Compression of Three-Dimensional Terrain Data Using Lifting Scheme Based on Second Generation Wavelets
Pradhan, Biswajeet (2006) Compression of Three-Dimensional Terrain Data Using Lifting Scheme Based on Second Generation Wavelets. PhD thesis, Universiti Putra Malaysia.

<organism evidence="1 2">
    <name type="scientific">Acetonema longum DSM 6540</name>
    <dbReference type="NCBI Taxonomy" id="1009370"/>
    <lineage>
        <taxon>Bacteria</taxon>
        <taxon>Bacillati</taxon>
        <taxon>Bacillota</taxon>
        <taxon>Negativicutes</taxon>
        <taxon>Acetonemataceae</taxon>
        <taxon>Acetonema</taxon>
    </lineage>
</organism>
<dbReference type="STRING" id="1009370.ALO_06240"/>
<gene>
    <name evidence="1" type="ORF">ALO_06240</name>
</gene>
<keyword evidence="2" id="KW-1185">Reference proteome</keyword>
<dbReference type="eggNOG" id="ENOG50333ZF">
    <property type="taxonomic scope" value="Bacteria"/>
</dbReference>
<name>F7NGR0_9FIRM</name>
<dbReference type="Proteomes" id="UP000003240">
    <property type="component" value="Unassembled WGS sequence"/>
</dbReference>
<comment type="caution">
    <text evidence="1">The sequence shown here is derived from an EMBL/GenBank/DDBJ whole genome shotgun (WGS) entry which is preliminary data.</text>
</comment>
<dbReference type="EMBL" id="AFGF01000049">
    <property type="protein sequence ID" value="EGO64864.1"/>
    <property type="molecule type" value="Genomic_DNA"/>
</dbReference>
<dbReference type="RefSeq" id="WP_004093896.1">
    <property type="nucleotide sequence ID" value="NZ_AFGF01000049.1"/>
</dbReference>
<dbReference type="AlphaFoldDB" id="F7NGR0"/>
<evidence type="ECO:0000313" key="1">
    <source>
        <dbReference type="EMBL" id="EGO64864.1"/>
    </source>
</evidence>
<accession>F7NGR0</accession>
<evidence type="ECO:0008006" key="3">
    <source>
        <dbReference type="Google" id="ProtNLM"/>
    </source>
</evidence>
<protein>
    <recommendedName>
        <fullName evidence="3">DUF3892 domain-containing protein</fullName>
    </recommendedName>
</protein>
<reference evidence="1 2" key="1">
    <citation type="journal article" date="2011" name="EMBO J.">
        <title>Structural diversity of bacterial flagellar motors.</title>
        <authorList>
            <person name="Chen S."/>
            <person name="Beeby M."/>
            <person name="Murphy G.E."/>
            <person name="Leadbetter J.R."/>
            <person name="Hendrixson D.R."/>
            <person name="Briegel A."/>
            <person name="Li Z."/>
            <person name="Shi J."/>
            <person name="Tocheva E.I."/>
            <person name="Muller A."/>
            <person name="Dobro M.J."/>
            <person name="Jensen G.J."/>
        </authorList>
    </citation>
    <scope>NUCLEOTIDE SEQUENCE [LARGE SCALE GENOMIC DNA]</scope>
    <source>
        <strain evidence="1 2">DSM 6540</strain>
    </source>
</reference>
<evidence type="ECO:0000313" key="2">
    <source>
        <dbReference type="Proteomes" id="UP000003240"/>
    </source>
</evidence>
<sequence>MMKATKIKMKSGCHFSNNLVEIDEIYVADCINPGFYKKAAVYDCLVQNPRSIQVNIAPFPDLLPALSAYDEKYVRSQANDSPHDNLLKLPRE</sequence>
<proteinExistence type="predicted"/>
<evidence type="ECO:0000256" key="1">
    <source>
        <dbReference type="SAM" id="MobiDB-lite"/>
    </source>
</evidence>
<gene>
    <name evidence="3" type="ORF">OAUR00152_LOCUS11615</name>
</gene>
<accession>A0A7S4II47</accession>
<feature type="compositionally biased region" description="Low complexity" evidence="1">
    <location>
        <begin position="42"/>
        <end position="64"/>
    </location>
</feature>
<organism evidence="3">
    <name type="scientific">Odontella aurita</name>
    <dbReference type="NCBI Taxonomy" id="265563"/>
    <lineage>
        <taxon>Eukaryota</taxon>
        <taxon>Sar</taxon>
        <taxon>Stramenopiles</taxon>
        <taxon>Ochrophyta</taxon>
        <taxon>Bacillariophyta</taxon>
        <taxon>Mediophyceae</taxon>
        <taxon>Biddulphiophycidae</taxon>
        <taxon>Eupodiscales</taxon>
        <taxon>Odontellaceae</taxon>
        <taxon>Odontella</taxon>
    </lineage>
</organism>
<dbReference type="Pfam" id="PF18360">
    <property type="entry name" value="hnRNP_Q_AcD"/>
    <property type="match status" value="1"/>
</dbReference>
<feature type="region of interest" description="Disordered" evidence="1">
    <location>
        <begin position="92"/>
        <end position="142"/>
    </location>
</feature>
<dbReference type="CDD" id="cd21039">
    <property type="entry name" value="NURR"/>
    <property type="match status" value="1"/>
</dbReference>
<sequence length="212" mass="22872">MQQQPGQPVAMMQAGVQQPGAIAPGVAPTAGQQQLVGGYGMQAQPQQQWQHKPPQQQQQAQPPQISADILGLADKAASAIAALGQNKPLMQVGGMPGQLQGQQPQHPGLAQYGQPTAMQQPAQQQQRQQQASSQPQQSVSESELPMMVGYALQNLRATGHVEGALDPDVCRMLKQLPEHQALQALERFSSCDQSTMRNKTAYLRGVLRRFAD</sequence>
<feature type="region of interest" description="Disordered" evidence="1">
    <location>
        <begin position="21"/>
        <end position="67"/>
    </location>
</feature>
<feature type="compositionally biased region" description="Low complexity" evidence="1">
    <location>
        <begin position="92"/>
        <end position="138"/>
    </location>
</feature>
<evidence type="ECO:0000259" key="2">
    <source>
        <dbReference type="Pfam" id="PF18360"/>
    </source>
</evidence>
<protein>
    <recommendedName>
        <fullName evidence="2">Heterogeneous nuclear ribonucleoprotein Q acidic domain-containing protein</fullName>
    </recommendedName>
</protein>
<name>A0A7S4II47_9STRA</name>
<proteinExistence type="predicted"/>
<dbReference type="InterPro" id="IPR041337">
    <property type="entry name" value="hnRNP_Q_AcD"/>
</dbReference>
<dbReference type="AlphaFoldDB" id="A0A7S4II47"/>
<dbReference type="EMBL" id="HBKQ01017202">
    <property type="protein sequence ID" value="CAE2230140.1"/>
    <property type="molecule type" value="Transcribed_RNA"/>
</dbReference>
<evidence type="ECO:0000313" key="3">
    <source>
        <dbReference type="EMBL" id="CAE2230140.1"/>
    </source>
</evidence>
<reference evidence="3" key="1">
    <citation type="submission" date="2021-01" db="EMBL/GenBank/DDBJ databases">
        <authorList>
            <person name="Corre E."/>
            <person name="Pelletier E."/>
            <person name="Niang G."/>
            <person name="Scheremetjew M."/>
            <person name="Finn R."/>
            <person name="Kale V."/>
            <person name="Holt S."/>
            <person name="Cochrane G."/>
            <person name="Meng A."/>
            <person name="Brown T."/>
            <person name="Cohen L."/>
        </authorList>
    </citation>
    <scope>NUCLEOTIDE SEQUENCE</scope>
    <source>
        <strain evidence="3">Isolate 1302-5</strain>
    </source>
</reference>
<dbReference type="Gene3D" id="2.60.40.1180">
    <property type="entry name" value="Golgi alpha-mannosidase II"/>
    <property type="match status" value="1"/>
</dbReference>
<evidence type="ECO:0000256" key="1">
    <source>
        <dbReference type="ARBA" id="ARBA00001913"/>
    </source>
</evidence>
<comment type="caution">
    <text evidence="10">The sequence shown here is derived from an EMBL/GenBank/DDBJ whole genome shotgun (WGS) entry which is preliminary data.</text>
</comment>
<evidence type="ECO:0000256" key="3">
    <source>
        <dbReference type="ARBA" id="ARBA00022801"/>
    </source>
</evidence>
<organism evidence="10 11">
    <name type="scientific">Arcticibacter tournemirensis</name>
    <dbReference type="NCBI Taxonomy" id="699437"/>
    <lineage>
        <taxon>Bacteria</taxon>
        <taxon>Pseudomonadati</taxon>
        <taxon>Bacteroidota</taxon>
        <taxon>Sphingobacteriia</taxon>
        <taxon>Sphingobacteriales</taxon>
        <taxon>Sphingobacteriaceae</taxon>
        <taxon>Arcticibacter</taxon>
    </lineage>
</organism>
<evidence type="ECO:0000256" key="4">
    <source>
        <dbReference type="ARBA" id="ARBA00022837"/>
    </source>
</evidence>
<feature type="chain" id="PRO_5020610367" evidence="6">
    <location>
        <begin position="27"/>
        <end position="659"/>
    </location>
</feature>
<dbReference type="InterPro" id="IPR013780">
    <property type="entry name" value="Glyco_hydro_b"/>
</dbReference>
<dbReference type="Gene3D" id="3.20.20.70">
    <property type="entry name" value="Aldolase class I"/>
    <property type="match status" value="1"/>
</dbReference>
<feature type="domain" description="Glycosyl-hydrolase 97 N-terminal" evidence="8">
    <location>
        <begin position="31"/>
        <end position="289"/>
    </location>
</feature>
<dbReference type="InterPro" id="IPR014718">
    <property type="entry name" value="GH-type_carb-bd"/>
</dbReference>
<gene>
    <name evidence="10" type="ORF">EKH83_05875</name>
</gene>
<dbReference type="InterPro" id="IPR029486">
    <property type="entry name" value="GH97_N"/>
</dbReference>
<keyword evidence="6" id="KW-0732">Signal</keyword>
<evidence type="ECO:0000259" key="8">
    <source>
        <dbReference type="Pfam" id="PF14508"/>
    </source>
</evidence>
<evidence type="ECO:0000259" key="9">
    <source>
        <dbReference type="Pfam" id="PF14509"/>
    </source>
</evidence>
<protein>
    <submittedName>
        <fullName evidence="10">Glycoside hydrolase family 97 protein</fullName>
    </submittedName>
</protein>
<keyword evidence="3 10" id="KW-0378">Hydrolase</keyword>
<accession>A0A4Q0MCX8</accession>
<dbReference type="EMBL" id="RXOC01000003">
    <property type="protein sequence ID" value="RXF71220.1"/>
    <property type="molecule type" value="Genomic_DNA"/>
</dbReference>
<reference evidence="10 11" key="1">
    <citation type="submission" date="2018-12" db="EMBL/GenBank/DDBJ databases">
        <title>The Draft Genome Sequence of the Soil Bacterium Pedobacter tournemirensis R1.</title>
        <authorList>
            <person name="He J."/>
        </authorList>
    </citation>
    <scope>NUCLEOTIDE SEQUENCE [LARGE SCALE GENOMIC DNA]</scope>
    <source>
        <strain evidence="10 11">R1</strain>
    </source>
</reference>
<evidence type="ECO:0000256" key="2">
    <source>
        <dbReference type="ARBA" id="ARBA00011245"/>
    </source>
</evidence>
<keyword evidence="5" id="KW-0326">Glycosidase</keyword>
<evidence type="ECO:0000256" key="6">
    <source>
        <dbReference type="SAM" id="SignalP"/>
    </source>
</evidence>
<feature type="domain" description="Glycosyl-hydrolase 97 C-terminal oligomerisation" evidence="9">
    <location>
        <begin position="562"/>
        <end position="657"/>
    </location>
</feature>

The most complex GIS data are three dimensional terrain data. In GIS applications, for a realistic representation of a terrain the Digital Elevation Model (DEM) is not suitable for direct use in online GIS services due to its large size and inflexibility data structure. Triangulated Irregular Network (TIN), another popular data format for three dimensional data, requires great number of triangles. These triangles that represent the surface of the terrain ultimately increase the data size. For online GIS interactive programs it has become highly essential to reduce the number of triangles in order to save storage space. Existing image compression systems for GIS terrain data have bandwidth and image size constraints that result in time-consuming transmission of uncompressed raw terrain data. Thus image compression is a key factor to improve transmission speed and storage, but it risks losing relevant terrain information. Moreover, most of these algorithms are based either on Fourier transmission or on first order wavelet techniques. Very little work has been done till date on the GIS terrain data compression based on second generation wavelets. Second generation wavelet technology provides an efficient compression tool to achieve high compression ratio while maintaining an acceptable fidelity of surface quality. The primary motivation for this work stems from the fact that there is need for a new spatial data compression technique for GIS data compression. This thesis presents a new data compression technique using lifting scheme based on second generation wavelets. The lifting scheme has been found to be a flexible method for constructing scalar wavelets with desirable properties. In this thesis, it is extended to the GIS data compression. A newly developed data compression approach to approximate the terrain surface with a series of non-overlapping triangles has been presented. Generally a Triangulated Irregular Networks (TIN) is the most common form of digital surface model that consists of elevation values (z) with x, y coordinates that make up triangles. Firstly, the irregular sets of points were taken and they are used it to find average signal and difference signal (detail coefficients). Delaunay triangulation and bivariate splines are used to estimate average signal and difference signal. This approach covers following steps: First, by using a Delaunay triangulation, a TIN representation of the terrain from an arbitrary set of data is generated. A new interpolation wavelet filter for TIN has been applied in two steps, namely splitting and elevation. In the splitting step, a triangle has been divided into several sub-triangles and the elevation step has been used to ‘modify’ the point values (point coordinates for geometry) after the splitting. Then, this data set is compressed at the desired locations by using second generation wavelets. High difference signal or detail coefficient value indicates significance of a point. Only the set of significant points are used to represent the terrain. The bivariate splines are used to quantize the signal over Delaunay triangulation. The size of this set of significant points will become very small compared to the original data set and hence the data file will be compressed. This data set can be transferred easily and terrain image can be regenerated by using a program based on Delaunay triangulation and bivariate splines. The image processing toolbox of the MATLAB (version 7) is used to develop programs based on the lifting scheme for multiresolution representation of terrain. The Mean Square Error (MSE) and Peak-Signal-to-Noise Ratio (PSNR) are calculated. The newly developed algorithm was applied to compress Light Detection and Ranging (LIDAR) data to check the efficiency of the program. The quality of geographical surface representation after using proposed technique is compared with the original LIDAR data. The results show that this method can be used for significant reduction of data set.
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